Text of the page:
A jury returned a $3.5 billion verdict against Exxon today, finding the oil company defrauded Alabama on royalties from natural gas wells in state waters.
The verdict by the circuit court jury was six times Alabama's previous record of $581 million in a civil damages case.
The jury's verdict awarded Alabama $87.7 million in compensatory damages and $3.42 billion in punitive damages.
The jury arrived at the punitive damages by tripling Exxon's annual production from 13 natural gas wells along the Alabama coast. The jury of eight women and four men deliberated two hours.
Jury foreman Shae Fillingim of Montgomery said the deciding factor was Exxon documents showing the oil company knew it was probably underpaying the state but that the company decided to risk it anyway.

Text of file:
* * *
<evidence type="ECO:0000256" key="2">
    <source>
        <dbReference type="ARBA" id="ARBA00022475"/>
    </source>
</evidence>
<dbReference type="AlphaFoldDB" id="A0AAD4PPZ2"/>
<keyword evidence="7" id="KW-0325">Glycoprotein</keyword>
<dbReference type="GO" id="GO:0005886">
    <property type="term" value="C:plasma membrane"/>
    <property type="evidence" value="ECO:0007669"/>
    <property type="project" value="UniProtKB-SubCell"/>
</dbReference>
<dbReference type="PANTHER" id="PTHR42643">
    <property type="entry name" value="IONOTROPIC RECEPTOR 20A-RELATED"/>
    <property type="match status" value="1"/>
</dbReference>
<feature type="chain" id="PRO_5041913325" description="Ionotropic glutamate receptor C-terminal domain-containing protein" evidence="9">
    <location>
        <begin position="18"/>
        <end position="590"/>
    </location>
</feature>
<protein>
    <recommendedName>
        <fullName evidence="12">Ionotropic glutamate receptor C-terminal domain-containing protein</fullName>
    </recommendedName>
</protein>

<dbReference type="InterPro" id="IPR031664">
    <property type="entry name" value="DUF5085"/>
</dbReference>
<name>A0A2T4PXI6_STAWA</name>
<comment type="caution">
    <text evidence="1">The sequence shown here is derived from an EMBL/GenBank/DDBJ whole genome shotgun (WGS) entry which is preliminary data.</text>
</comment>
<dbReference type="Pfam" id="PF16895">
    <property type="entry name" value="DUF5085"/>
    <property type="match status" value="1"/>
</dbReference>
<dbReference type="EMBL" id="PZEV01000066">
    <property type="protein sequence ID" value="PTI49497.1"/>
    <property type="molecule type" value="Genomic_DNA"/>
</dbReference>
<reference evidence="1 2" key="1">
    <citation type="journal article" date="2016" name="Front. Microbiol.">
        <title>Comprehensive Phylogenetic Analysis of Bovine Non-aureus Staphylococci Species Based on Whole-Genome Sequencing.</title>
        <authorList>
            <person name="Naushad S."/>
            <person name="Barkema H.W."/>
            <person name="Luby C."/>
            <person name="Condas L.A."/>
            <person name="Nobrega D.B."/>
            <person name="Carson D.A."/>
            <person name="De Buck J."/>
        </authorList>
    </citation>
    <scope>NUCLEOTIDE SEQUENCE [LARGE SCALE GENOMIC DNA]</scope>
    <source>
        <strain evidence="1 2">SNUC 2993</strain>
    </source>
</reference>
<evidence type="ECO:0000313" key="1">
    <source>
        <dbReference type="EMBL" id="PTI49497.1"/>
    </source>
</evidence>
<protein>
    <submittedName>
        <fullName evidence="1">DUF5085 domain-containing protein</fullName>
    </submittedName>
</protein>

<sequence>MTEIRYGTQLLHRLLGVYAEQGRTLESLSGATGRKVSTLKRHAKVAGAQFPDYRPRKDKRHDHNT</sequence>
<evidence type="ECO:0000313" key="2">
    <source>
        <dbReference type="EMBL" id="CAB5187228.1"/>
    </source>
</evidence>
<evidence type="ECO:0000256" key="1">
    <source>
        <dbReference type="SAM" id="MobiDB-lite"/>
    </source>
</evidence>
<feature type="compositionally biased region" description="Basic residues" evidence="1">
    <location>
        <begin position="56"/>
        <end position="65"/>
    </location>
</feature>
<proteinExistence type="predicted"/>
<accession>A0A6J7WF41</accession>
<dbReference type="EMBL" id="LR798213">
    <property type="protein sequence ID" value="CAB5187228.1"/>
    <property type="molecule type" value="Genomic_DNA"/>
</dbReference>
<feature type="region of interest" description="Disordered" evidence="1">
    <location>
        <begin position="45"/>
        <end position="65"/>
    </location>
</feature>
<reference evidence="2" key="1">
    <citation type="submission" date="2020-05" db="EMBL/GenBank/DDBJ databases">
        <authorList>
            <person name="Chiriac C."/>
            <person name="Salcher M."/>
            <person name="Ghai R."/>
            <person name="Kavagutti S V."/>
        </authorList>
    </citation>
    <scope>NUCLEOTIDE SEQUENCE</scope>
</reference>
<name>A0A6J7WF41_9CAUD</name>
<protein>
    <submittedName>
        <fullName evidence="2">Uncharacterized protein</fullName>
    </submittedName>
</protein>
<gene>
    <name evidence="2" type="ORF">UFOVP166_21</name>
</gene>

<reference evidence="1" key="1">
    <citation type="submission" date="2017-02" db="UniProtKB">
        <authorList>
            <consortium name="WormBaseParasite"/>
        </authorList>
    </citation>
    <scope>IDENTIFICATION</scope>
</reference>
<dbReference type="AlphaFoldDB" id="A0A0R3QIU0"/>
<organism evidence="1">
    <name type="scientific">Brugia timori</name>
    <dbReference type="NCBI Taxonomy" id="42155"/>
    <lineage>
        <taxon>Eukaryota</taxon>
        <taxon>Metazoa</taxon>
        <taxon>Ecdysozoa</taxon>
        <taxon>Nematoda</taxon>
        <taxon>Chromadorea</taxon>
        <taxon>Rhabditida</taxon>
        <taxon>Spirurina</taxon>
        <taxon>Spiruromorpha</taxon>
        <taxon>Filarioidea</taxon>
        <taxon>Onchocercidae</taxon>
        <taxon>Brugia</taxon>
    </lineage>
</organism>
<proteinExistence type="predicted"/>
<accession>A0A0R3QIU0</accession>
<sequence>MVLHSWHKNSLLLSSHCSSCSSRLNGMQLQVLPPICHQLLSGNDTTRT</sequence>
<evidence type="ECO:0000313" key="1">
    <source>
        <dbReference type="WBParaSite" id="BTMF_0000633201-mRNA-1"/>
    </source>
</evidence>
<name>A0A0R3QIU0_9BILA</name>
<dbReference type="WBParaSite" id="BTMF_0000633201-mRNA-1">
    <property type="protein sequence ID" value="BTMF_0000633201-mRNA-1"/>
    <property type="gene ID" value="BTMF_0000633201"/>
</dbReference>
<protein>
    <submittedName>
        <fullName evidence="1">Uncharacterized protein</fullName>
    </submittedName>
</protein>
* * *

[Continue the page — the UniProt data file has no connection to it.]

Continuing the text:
"They pretty much knew they were doing something wrong," Fillingim said.
Attorneys for the state had asked for a record-setting verdict to punish Exxon for what they contended was persistent cheating on natural gas royalties due the state.
Exxon's lawyers argued the company has tried to follow the state's contradictory leases for natural gas wells in coastal waters and the simple contract dispute with the state didn't warrant a huge punitive damage verdict.
"The huge numbers of Exxon are right," defense attorney Joe Espy said in closing arguments Monday.
Exxon and state officials have been arguing since 1995 over how much the company owes Alabama in royalties from natural gas well drilled in state waters along the coast. Alabama consultants put the disputed royalties and unpaid interest at $87.8 million.
The state's attorneys contend Alabama's leases with Exxon require it to pay the royalties on the gross proceeds from its natural gas wells along the coast.